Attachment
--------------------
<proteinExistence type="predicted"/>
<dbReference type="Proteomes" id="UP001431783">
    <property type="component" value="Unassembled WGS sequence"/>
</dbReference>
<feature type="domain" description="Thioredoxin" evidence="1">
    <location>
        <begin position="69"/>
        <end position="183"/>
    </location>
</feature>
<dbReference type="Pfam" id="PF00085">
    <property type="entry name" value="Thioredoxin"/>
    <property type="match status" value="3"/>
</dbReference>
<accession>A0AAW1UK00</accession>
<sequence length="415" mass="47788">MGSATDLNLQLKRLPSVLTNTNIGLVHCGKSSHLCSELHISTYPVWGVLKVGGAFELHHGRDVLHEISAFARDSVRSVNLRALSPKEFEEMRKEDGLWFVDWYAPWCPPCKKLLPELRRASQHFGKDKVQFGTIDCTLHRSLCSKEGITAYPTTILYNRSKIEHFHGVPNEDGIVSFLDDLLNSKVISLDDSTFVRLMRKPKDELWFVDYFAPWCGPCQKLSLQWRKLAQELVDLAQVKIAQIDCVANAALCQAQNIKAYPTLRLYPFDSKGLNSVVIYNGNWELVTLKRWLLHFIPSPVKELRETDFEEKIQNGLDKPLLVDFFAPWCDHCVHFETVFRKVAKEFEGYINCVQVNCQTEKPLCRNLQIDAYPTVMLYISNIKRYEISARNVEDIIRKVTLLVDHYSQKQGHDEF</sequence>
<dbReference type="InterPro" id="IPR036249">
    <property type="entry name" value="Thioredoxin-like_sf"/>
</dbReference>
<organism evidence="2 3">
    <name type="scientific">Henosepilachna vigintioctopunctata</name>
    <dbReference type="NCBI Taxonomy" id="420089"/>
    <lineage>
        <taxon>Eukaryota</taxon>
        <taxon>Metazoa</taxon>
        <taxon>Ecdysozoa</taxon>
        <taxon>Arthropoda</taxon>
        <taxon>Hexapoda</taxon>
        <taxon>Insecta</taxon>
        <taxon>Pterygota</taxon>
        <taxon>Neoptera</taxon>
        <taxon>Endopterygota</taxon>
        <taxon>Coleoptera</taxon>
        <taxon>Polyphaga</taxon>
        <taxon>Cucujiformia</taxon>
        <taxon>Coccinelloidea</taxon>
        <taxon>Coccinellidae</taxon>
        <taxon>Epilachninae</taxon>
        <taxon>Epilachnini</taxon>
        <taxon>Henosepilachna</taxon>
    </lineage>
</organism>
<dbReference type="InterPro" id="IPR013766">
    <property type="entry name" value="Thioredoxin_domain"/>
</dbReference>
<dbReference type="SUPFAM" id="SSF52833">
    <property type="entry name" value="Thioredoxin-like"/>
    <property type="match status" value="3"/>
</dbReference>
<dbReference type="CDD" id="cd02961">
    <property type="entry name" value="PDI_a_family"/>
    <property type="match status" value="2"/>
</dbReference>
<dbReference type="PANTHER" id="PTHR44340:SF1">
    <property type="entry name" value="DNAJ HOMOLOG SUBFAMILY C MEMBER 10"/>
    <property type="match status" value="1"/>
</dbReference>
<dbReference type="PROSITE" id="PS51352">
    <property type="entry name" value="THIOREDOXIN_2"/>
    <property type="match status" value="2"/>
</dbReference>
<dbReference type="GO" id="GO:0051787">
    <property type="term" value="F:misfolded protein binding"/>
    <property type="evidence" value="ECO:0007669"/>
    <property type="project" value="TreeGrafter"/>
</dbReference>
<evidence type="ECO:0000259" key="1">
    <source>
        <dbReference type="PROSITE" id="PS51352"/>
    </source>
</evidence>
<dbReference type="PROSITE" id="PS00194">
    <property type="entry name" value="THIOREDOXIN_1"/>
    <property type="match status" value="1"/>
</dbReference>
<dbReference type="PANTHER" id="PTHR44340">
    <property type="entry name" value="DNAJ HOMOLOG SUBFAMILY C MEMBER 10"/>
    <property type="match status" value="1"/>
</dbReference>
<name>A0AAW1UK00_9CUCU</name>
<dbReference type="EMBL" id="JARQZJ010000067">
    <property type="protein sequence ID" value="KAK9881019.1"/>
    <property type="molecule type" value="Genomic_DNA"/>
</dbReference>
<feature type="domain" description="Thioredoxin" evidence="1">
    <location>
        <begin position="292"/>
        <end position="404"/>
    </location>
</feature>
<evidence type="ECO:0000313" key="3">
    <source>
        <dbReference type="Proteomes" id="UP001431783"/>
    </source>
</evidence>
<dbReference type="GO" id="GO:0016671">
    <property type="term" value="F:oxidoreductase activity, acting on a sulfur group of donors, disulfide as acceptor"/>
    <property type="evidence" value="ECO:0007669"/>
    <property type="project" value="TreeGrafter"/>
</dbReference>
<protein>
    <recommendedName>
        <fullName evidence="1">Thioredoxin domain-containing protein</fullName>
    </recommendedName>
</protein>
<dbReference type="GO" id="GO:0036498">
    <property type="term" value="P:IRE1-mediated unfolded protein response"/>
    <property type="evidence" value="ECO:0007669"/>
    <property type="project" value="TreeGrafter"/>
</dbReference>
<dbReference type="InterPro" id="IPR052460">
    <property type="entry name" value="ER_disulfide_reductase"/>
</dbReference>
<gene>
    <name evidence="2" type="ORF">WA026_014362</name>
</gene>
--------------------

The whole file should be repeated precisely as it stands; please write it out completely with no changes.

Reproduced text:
<proteinExistence type="predicted"/>
<dbReference type="Proteomes" id="UP001431783">
    <property type="component" value="Unassembled WGS sequence"/>
</dbReference>
<feature type="domain" description="Thioredoxin" evidence="1">
    <location>
        <begin position="69"/>
        <end position="183"/>
    </location>
</feature>
<dbReference type="Pfam" id="PF00085">
    <property type="entry name" value="Thioredoxin"/>
    <property type="match status" value="3"/>
</dbReference>
<accession>A0AAW1UK00</accession>
<sequence length="415" mass="47788">MGSATDLNLQLKRLPSVLTNTNIGLVHCGKSSHLCSELHISTYPVWGVLKVGGAFELHHGRDVLHEISAFARDSVRSVNLRALSPKEFEEMRKEDGLWFVDWYAPWCPPCKKLLPELRRASQHFGKDKVQFGTIDCTLHRSLCSKEGITAYPTTILYNRSKIEHFHGVPNEDGIVSFLDDLLNSKVISLDDSTFVRLMRKPKDELWFVDYFAPWCGPCQKLSLQWRKLAQELVDLAQVKIAQIDCVANAALCQAQNIKAYPTLRLYPFDSKGLNSVVIYNGNWELVTLKRWLLHFIPSPVKELRETDFEEKIQNGLDKPLLVDFFAPWCDHCVHFETVFRKVAKEFEGYINCVQVNCQTEKPLCRNLQIDAYPTVMLYISNIKRYEISARNVEDIIRKVTLLVDHYSQKQGHDEF</sequence>
<dbReference type="InterPro" id="IPR036249">
    <property type="entry name" value="Thioredoxin-like_sf"/>
</dbReference>
<organism evidence="2 3">
    <name type="scientific">Henosepilachna vigintioctopunctata</name>
    <dbReference type="NCBI Taxonomy" id="420089"/>
    <lineage>
        <taxon>Eukaryota</taxon>
        <taxon>Metazoa</taxon>
        <taxon>Ecdysozoa</taxon>
        <taxon>Arthropoda</taxon>
        <taxon>Hexapoda</taxon>
        <taxon>Insecta</taxon>
        <taxon>Pterygota</taxon>
        <taxon>Neoptera</taxon>
        <taxon>Endopterygota</taxon>
        <taxon>Coleoptera</taxon>
        <taxon>Polyphaga</taxon>
        <taxon>Cucujiformia</taxon>
        <taxon>Coccinelloidea</taxon>
        <taxon>Coccinellidae</taxon>
        <taxon>Epilachninae</taxon>
        <taxon>Epilachnini</taxon>
        <taxon>Henosepilachna</taxon>
    </lineage>
</organism>
<dbReference type="InterPro" id="IPR013766">
    <property type="entry name" value="Thioredoxin_domain"/>
</dbReference>
<dbReference type="SUPFAM" id="SSF52833">
    <property type="entry name" value="Thioredoxin-like"/>
    <property type="match status" value="3"/>
</dbReference>
<dbReference type="CDD" id="cd02961">
    <property type="entry name" value="PDI_a_family"/>
    <property type="match status" value="2"/>
</dbReference>
<dbReference type="PANTHER" id="PTHR44340:SF1">
    <property type="entry name" value="DNAJ HOMOLOG SUBFAMILY C MEMBER 10"/>
    <property type="match status" value="1"/>
</dbReference>
<dbReference type="PROSITE" id="PS51352">
    <property type="entry name" value="THIOREDOXIN_2"/>
    <property type="match status" value="2"/>
</dbReference>
<dbReference type="GO" id="GO:0051787">
    <property type="term" value="F:misfolded protein binding"/>
    <property type="evidence" value="ECO:0007669"/>
    <property type="project" value="TreeGrafter"/>
</dbReference>
<evidence type="ECO:0000259" key="1">
    <source>
        <dbReference type="PROSITE" id="PS51352"/>
    </source>
</evidence>
<dbReference type="PROSITE" id="PS00194">
    <property type="entry name" value="THIOREDOXIN_1"/>
    <property type="match status" value="1"/>
</dbReference>
<dbReference type="PANTHER" id="PTHR44340">
    <property type="entry name" value="DNAJ HOMOLOG SUBFAMILY C MEMBER 10"/>
    <property type="match status" value="1"/>
</dbReference>
<name>A0AAW1UK00_9CUCU</name>
<dbReference type="EMBL" id="JARQZJ010000067">
    <property type="protein sequence ID" value="KAK9881019.1"/>
    <property type="molecule type" value="Genomic_DNA"/>
</dbReference>
<feature type="domain" description="Thioredoxin" evidence="1">
    <location>
        <begin position="292"/>
        <end position="404"/>
    </location>
</feature>
<evidence type="ECO:0000313" key="3">
    <source>
        <dbReference type="Proteomes" id="UP001431783"/>
    </source>
</evidence>
<dbReference type="GO" id="GO:0016671">
    <property type="term" value="F:oxidoreductase activity, acting on a sulfur group of donors, disulfide as acceptor"/>
    <property type="evidence" value="ECO:0007669"/>
    <property type="project" value="TreeGrafter"/>
</dbReference>
<protein>
    <recommendedName>
        <fullName evidence="1">Thioredoxin domain-containing protein</fullName>
    </recommendedName>
</protein>
<dbReference type="GO" id="GO:0036498">
    <property type="term" value="P:IRE1-mediated unfolded protein response"/>
    <property type="evidence" value="ECO:0007669"/>
    <property type="project" value="TreeGrafter"/>
</dbReference>
<dbReference type="InterPro" id="IPR052460">
    <property type="entry name" value="ER_disulfide_reductase"/>
</dbReference>
<gene>
    <name evidence="2" type="ORF">WA026_014362</name>
</gene>